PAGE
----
4. Indians have a more relaxed view of time than westerners. Like many Asian cultures, Indians see time as circular or cyclical. They believe time adjusts to account for what must be done. Life is comprised of many unpredictable things. As such, deadlines are viewed as more fluid than they are in cultures that believe time can be controlled.
A westerner faints in a crowded Shanghai subway car, and as the train pulls into the next station, hundreds of passengers nearly trample one another as they make a frantic exodus. Everyone was afraid to help him.
The incident described above, originally reported by Chinese news site, Netease (translated by ChinaSMACK, here) was captured on security cameras just last month and has prompted questions from both Chinese nationals and foreigners. As millions have now seen the video, more people have started to explore what incidents like this say about Chinese culture.
Chinese culture is strongly relationship-oriented and defined by a sense of close-knit communities and traditional kinship ties. This means that there is a strong in-group/out-group distinction, which divides people into two categories — those you know, and those you don’t. A recent piece by NPR explores the deeper cultural meaning behind the actions of a couple hundred fleeing passengers.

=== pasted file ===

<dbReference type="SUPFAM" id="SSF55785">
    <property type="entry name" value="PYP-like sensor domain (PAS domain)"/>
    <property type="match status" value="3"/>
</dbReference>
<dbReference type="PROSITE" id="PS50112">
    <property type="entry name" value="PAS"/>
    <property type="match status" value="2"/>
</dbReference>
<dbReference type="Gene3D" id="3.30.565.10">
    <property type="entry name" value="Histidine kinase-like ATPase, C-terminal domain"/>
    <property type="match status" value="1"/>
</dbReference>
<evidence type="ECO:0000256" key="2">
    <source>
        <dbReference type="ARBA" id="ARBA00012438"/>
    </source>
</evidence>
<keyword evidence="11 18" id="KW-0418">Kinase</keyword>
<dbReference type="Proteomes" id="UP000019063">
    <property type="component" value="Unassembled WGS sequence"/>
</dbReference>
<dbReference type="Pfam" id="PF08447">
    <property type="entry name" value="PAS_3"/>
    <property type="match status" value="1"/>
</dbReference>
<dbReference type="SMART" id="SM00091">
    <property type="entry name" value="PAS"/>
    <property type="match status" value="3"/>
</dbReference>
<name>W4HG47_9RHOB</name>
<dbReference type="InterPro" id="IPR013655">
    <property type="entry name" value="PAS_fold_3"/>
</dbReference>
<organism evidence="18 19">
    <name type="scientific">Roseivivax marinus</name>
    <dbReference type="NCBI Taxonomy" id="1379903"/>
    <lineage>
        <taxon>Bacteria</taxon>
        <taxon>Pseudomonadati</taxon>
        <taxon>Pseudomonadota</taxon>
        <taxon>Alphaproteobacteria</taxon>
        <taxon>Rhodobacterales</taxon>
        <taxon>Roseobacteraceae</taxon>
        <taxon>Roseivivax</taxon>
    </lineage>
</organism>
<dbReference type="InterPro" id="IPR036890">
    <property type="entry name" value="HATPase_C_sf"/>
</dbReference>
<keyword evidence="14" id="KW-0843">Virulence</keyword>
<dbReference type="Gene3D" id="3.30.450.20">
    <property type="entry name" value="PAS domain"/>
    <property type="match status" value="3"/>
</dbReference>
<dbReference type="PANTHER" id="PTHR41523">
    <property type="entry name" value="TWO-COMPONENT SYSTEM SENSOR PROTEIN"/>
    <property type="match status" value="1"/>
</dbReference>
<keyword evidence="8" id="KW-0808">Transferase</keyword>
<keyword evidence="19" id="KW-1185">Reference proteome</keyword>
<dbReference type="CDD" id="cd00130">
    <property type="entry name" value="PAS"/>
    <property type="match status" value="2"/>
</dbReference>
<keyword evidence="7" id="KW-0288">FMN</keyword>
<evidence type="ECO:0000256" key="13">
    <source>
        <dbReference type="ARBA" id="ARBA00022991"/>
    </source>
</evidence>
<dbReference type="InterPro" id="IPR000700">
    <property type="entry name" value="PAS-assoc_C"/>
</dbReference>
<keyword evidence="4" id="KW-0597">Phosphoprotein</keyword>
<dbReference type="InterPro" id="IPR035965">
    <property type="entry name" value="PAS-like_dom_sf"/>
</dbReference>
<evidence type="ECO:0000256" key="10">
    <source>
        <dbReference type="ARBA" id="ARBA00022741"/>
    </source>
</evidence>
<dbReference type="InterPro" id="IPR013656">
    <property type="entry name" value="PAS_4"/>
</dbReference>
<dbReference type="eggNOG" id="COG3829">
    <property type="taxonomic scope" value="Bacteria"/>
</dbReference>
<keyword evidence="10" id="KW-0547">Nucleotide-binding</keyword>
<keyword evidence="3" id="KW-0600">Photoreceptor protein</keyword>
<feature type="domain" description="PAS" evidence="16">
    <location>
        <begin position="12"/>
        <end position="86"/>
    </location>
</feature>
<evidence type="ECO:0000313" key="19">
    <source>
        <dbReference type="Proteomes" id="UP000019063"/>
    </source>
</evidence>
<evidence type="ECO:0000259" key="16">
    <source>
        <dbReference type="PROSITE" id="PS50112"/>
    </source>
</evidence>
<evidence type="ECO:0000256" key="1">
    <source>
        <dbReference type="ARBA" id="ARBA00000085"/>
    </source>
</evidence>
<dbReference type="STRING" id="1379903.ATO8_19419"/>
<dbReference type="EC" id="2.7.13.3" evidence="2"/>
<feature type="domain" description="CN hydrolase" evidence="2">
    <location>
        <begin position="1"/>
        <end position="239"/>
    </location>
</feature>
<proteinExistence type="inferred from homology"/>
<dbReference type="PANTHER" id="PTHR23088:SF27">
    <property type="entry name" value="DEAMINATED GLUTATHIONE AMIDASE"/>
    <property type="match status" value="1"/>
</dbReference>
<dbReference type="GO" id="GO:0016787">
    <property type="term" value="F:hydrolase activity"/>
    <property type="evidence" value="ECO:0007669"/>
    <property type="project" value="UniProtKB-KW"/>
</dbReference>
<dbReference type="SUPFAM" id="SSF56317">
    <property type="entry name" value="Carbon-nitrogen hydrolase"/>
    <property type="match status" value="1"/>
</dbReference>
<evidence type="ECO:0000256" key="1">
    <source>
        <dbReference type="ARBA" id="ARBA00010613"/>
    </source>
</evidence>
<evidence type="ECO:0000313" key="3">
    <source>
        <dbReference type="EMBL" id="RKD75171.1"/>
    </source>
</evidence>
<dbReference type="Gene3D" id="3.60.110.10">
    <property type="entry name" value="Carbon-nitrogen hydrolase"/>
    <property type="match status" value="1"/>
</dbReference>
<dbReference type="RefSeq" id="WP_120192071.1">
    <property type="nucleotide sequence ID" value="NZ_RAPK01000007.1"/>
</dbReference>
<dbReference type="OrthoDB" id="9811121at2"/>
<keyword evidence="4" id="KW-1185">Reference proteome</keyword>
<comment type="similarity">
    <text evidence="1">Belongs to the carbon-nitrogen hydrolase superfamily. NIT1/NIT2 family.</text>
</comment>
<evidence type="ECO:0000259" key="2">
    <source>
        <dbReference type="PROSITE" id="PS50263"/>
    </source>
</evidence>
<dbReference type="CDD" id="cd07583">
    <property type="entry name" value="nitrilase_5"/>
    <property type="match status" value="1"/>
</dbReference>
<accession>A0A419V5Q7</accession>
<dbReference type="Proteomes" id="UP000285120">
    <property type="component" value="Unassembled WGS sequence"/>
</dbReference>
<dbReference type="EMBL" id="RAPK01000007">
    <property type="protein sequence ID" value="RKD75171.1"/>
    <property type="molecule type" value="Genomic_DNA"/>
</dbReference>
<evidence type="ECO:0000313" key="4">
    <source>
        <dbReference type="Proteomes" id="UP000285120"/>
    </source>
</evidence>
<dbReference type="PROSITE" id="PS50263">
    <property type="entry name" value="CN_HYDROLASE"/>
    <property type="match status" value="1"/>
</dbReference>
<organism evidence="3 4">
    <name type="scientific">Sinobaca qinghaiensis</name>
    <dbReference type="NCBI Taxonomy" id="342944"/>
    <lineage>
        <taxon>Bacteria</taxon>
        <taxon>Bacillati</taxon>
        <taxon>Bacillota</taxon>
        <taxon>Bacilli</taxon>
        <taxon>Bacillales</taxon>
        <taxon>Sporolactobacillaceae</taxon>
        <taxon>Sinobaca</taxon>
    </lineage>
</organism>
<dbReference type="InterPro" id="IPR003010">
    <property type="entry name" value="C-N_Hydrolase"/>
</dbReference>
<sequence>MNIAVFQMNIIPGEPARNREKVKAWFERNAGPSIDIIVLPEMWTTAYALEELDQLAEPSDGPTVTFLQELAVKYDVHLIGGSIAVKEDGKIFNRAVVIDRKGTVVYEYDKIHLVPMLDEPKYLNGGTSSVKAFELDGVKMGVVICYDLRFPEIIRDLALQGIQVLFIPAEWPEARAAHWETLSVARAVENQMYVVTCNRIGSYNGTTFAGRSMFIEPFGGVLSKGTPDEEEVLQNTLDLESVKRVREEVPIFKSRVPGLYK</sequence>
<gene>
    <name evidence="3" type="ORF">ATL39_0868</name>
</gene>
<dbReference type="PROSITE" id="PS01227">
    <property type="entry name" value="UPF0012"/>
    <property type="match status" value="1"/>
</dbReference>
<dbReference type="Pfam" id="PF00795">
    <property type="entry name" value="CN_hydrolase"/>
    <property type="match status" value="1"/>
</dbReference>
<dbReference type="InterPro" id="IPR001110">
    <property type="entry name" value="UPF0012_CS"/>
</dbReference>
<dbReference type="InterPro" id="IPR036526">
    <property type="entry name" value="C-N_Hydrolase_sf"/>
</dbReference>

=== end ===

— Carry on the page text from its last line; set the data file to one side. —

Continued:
The answer lies primarily in fear – fear of violence, disease, or being taken advantage of. “Nobody wants to be dragged into things that aren’t their business,” said one Chinese male. He explains, “People want to trust, but given what’s happened in the past, they have no choice but to be skeptical.” What he’s referring to is an occasional scam, where a person collapses in public, only to accuse the person who tries to help of knocking them down, and then demanding money.
Given China’s immense population, this scam is not common. The Chinese government however has issued a warning encouraging those who want to help someone in distress to first find a witness so the victim may not attempt extortion. Yunxian Yan, a UCLA anthropologist, interviewed by NPR, has studied this phenomenon and believes that risk-aversion is reflected in the traditional way that Chinese people view relationships. “How to treat strangers nicely is one of the biggest challenges in contemporary Chinese society. A person may treat other people in the…social group very, very nicely,” he explains. “But turn around, when facing to a stranger and [one tends] to be very suspicious.”
Fear of diseases is another contributing factor to why some Chinese people hesitate to help others – particularly foreigners. “The fact that this foreigner fainted and nobody helped was [no] accident,” offers one Chinese woman. People suspected the foreigner had that African illness [such as Ebola].”
What experience do you have with this kind of strong insider / outsider division? How has this impacted your dealings in China?